At this time of the year when many wine drinkers turn to indisputably quaffable wines (Read: “rosé”),  I turn to drinking tall glasses of iced tea. But not just any iced tea. My version of choice involves lightly brewed delicate white tea flavored with the fleeting berries of summer, requiring nothing artificial, synthetic or nature-equivalent. It’s just pure berry flavor. Choose whichever berries are best in your area—red or black raspberries, blackberries, loganberries, boysenberries, ollalieberries.  In truth, everything but blueberries will work; they don’t release a flavorful liquid when pureed. You can use a combination of a few kinds if you’d like.

The method is simple and doesn’t vary no matter which berries you are using. Use 1 quart of the most fragrant berries you can find per quart of cold brewed tea. Puree the berries and then place in a medium-fine sieve over a stainless steel bowl or other container that fits nicely under your sieve with a few inches of clearance between the bottom of the sieve and the bowl. Stir a few times and then allow the mixture to drain of its own accord at cool room temperature for a few hours or–if the kitchen is hot–place the whole assembly into the refrigerator for a few hours.

Brew a quart of white tea using the cold brew method overnight if you can be leisurely about it, placing the loose leaves into a clean glass carafe. I use 20 grams of tea leaves per quart of good quality water.  Lest I run out, as I note the amount of brewed tea in the refrigerator dwindling, I set up another cold brew and allow it to brew slowly and lazily, for at least 24 hours in the fridge, even for as much as two days before sieving out the spent leaves.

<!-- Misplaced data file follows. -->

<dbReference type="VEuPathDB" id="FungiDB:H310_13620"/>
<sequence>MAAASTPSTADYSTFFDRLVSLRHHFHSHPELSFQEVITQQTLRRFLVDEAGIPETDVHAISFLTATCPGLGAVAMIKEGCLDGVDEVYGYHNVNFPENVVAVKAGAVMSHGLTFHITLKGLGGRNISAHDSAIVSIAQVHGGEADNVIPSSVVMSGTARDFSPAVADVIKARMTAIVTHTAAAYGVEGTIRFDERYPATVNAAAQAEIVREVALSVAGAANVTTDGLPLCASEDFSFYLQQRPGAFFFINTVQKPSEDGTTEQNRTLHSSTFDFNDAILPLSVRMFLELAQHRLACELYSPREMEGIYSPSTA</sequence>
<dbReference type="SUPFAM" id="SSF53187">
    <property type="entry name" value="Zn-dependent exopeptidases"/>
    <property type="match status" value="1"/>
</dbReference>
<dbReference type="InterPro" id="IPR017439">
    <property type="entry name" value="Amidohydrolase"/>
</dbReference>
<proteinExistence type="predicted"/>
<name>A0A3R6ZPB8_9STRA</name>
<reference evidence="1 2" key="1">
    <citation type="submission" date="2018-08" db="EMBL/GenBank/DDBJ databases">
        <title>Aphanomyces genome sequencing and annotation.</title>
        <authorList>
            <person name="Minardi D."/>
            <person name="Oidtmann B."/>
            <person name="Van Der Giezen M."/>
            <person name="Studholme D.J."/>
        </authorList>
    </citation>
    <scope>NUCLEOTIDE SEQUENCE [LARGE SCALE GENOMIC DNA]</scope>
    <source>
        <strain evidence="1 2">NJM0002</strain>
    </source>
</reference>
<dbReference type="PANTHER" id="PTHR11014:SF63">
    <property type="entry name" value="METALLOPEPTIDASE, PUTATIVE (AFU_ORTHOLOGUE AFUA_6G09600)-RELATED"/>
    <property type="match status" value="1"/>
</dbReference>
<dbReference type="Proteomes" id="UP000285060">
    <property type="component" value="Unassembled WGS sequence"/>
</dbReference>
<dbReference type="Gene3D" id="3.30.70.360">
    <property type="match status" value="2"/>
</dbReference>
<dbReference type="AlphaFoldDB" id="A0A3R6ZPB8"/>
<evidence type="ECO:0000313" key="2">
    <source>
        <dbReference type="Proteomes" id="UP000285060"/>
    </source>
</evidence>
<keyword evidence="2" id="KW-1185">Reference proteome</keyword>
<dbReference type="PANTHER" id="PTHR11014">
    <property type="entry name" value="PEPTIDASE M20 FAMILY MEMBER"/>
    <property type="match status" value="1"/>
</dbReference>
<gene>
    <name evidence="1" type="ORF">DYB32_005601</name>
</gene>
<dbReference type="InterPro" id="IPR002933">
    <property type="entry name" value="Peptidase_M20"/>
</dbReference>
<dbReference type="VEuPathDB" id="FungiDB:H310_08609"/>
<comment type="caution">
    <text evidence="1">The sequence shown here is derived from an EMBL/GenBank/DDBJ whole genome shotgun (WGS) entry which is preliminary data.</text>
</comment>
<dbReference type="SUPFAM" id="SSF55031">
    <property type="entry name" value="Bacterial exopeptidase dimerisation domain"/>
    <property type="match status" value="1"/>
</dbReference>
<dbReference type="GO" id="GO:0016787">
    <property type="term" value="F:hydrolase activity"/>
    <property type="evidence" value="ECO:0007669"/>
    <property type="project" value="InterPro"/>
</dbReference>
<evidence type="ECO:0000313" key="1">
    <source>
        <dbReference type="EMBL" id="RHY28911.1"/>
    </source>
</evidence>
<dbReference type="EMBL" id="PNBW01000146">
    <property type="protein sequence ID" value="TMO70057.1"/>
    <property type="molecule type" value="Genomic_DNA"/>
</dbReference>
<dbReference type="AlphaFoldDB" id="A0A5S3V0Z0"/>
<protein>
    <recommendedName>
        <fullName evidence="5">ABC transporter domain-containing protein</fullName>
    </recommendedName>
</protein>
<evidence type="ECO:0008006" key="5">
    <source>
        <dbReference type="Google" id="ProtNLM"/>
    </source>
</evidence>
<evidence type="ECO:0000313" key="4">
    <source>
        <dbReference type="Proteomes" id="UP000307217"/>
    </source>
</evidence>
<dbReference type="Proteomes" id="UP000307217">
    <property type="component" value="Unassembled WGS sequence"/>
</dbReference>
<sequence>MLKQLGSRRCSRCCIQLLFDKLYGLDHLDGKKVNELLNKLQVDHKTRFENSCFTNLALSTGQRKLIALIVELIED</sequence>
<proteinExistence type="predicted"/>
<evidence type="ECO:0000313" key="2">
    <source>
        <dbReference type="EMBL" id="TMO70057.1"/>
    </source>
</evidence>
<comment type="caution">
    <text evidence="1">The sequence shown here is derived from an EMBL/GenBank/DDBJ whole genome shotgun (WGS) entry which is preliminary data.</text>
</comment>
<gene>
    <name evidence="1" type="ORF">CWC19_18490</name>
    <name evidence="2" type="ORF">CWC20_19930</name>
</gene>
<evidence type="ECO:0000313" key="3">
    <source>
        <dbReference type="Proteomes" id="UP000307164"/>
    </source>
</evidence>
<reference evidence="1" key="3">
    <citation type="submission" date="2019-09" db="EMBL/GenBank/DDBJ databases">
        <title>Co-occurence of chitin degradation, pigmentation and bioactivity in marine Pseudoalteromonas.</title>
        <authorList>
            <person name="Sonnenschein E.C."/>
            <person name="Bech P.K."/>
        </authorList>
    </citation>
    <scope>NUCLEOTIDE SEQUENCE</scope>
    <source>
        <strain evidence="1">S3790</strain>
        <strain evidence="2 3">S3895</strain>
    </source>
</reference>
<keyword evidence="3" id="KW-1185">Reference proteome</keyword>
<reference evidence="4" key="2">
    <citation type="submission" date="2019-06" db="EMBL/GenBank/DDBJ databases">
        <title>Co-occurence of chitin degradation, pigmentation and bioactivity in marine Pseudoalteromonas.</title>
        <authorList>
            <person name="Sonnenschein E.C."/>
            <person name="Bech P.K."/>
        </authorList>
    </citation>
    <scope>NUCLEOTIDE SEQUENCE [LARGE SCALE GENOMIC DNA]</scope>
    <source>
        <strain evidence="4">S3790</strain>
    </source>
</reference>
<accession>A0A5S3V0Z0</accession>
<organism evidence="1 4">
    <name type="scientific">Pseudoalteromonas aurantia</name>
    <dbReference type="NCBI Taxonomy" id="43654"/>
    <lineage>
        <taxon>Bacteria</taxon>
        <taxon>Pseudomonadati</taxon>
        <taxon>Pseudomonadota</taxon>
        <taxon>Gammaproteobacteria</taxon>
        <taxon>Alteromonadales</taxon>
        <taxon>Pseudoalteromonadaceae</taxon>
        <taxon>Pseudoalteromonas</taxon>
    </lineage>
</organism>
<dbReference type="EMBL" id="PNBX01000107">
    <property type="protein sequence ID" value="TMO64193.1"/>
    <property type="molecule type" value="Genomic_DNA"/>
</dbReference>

Once the berry juice has finished dripping into the bowl, combine this flavorful liquid with the brewed tea, discarding the pureed mixture. Chill further if you’d like. I tend to serve this neat in chilled glasses sweetened to taste with a simple sugar syrup (boil equal parts by weight of sugar and water until dissolved and then cook further until it has the consistency of maple syrup, then chill and store in the refrigerator in a covered glass jar). I feel ice dilutes the delicacy of the drink.  

Place some berries in the freezer in a single layer and freeze for a couple of hours. Use as a garnish, throwing a few of them into each tall glass. Then say a collective “Aah” as you enjoy the drink. All together now…..

Photo “wine and raspberries by firelight” is copyright under Creative Commons Attribution 2.0 Generic License to the photographer Jo Naylor and is being posted unaltered (source)

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